Migrant shipwreck in Italy kills at least 59, including 12 children

ROME, Feb. 26 (Reuters) – At least 59 people, including 12 children, were killed when a wooden sailboat carrying migrants to Europe crashed into rocks off the southern Italian coast early on Sunday, authorities said.

The ship, which sailed from Turkey and was carrying people from Afghanistan, Iran and several other countries, sank before dawn in rough seas near Steccato di Cutro, a seaside town on the east coast of Calabria.

The incident reopened a debate over migration in Europe and Italy, where the recently elected right-wing government’s harsh new laws for migrant rescue charities have drawn criticism from the United Nations and others.

Manuela Curra, a provincial government official, told Reuters that 81 people survived the shipwreck. Twenty of them are hospitalized, one of whom is in intensive care.

Interior Minister Matteo Piantedosi, who was traveling at the scene, said 20 to 30 people could still be missing amid reports from survivors that the boat was carrying between 150 and 200 migrants.

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The ship departed from the western Turkish port of Izmir about four days ago and was spotted late Saturday about 74km (46 miles) off the Italian coast by a plane belonging to the European Union border agency Frontex, Italian police said.

Patrol boats were sent to intercept it, but severe weather forced them to return to port, police said, adding that authorities then mobilized search units along the coastline.

A baby just a few months old was among the babies washed up on the beach, ANSA news agency said.

Emergency room physician Laura De Paoli described finding another seven-year-old child dead.

“When we got to the point of the shipwreck, we saw bodies floating everywhere and rescued two men holding a child. Unfortunately, the little one was dead,” she told ANSA.

His voice cracked with emotion, the mayor of Cutro, Antonio Ceraso, told the SkyTG24 news channel that he had seen “a spectacle that you would never want to see in your life … a horrifying sight … that stays with you all your life to live”.

Wreckage of the wooden gulet, a Turkish sailing boat, was scattered over a large stretch of coast.

A survivor was arrested on charges of migrant trafficking, the Guardia di Finanza customs police said.


Italian Prime Minister Giorgia Meloni expressed deep sorrow over the deaths, blaming traffickers who profit by offering migrants “the false prospect of a safe journey”.

“The government is committed to preventing departures, and thus the unfolding of these tragedies, and will continue to do so, primarily by calling for maximum cooperation from countries of departure and origin,” she said.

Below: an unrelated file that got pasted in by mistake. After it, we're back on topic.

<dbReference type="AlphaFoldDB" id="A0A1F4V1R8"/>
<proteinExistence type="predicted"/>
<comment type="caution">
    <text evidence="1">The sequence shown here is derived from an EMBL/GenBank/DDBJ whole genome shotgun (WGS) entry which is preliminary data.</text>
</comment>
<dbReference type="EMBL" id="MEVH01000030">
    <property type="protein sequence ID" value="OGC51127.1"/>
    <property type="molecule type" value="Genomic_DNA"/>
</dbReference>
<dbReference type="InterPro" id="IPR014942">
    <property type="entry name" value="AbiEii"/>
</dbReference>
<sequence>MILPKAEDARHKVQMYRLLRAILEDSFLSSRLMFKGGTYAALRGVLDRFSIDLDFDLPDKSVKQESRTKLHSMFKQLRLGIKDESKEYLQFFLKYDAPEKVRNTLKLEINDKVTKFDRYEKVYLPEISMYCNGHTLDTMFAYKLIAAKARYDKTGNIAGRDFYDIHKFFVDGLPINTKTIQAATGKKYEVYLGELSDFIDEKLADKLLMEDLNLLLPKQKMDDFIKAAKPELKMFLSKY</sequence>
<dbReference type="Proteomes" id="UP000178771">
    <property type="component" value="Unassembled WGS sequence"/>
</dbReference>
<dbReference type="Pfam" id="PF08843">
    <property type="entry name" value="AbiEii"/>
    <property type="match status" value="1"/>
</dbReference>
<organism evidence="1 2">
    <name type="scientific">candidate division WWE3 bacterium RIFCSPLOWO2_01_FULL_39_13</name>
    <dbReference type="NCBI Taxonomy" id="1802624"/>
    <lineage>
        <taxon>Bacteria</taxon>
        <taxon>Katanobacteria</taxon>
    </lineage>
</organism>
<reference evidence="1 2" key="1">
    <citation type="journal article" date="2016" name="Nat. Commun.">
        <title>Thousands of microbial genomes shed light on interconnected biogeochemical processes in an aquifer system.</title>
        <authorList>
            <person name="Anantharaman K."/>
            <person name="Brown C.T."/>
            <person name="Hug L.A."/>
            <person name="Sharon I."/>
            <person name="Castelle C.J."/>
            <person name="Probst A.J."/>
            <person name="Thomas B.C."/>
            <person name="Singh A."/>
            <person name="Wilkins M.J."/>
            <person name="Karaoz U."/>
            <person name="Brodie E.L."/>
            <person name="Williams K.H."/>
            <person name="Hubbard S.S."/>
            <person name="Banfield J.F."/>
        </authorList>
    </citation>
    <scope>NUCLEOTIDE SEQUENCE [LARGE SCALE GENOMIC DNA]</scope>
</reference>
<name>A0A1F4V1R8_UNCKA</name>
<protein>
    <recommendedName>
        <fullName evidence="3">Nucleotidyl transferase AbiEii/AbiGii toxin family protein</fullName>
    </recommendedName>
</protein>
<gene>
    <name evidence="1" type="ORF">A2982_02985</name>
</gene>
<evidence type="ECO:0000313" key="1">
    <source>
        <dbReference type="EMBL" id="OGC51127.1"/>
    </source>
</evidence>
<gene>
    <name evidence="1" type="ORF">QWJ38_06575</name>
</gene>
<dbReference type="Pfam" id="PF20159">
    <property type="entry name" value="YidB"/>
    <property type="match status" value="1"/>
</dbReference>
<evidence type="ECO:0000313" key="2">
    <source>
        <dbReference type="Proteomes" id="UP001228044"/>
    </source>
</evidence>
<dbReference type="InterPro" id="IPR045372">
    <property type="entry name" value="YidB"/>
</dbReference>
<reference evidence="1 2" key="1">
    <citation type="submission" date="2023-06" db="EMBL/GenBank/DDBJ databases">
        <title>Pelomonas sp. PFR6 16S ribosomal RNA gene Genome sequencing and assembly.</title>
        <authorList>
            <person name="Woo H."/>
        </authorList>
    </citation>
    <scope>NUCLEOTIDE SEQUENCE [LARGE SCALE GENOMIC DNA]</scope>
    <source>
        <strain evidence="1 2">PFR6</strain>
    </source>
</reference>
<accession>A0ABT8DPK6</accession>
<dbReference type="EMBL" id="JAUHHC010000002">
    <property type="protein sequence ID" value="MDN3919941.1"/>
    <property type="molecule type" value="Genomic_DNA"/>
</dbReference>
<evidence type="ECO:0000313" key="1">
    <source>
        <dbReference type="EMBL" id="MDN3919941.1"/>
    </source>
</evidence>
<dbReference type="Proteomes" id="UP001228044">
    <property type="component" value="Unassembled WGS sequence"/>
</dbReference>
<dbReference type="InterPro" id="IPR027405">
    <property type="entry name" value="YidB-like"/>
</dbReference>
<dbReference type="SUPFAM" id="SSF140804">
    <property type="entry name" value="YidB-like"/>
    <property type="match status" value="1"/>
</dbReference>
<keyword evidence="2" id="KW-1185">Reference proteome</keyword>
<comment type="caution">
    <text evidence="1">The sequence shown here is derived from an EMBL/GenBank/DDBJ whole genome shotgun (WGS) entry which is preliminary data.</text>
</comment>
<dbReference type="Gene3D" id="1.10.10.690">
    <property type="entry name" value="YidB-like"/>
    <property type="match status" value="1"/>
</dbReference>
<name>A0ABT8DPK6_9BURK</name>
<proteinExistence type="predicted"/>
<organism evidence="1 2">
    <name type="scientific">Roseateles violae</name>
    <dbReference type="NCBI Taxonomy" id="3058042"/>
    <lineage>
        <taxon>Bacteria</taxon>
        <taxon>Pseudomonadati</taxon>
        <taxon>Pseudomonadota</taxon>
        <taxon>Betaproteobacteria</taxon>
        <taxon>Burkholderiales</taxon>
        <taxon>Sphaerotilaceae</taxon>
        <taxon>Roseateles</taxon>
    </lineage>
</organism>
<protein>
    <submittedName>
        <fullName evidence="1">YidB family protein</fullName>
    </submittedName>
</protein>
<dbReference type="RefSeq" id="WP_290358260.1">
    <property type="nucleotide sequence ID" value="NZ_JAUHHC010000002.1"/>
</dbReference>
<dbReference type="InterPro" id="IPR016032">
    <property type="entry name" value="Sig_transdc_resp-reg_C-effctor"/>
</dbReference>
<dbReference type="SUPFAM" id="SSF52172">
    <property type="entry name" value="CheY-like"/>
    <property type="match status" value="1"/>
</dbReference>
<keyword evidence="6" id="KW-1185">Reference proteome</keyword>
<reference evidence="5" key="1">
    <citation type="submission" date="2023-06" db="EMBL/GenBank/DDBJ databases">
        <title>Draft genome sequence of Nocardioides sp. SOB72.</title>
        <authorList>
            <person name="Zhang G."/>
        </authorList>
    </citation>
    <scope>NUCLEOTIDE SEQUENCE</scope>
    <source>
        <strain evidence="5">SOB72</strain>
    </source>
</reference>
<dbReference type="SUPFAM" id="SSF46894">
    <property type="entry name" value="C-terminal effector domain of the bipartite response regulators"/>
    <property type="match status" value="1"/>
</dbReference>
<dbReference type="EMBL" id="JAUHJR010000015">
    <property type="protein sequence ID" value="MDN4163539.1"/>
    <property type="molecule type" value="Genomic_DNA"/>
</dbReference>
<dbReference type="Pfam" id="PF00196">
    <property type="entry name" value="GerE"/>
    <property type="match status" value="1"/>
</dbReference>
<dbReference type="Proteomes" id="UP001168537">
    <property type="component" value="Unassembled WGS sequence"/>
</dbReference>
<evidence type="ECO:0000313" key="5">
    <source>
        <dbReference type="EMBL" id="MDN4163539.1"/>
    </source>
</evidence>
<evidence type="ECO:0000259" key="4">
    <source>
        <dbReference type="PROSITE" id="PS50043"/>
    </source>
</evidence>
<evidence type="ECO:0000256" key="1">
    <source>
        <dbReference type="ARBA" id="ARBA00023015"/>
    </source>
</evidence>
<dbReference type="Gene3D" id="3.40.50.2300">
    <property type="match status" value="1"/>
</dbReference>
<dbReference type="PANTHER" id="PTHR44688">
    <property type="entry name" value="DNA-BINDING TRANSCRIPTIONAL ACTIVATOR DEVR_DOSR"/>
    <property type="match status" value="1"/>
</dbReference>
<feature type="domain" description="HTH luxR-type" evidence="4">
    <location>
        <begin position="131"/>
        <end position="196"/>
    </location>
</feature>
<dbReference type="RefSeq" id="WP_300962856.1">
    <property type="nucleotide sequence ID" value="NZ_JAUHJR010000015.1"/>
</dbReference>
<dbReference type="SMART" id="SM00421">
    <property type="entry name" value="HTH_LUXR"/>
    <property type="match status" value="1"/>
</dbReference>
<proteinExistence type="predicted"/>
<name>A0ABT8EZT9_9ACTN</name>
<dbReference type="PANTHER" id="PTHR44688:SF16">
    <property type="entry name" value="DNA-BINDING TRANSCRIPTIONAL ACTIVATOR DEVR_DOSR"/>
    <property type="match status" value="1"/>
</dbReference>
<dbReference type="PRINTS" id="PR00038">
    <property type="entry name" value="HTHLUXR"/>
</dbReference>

Meloni’s government has said migrant rescue charities encourage migrants to make the perilous sea journey to Italy and sometimes collaborate with traffickers.

Charities strongly reject both allegations.

“Stopping, blocking and hampering the work of NGOs (non-governmental organizations) will have only one effect: the death of vulnerable people left without help,” Spanish migrant rescue organization Open Arms tweeted in response to Sunday’s shipwreck.

However, the coast off Calabria is not patrolled by NGO ships, which operate in the waters south of Sicily. That suggests they were unlikely to intercept the castaways, regardless of Meloni’s crackdown.

The head of Italy’s Catholic Church, Cardinal Matteo Zuppi, called for the resumption of an EU search and rescue mission in the Mediterranean as part of a “structural, shared and humanitarian response” to the migration crisis.

A spokesman for the United Nations’ International Organization for Migration (IOM) issued a similar appeal on Twitter for rescue efforts in the Mediterranean to be stepped up.

Flavio Di Giacomo also called for the opening of “more regular migration channels” to Europe, and action to address what he said were the many causes that push people to cross the sea.

Earlier on Sunday, Pope Francis, the son of Italian migrants to Argentina and a long-time outspoken advocate for migrants’ rights, said he was praying for the victims of the shipwreck.

Italy is one of the main landing points for migrants trying to enter Europe by sea, many wanting to travel on to wealthier northern European countries. But to do so, they must brave the most dangerous migration route in the world.

The United Nations Missing Migrants Project has recorded more than 20,000 deaths and disappearances in the Central Mediterranean since 2014. More than 220 have died or disappeared this year, it estimates.

Reporting from Rome by Alvise Armellini, Giselda Vagnoni, Angelo Amante, Crispian Balmer; Written by Alvise Armellini Edited by Tomasz Janowski, Crispian Balmer, Barbara Lewis and Frances Kerry

Our Standards: The Thomson Reuters Principles of Trust.

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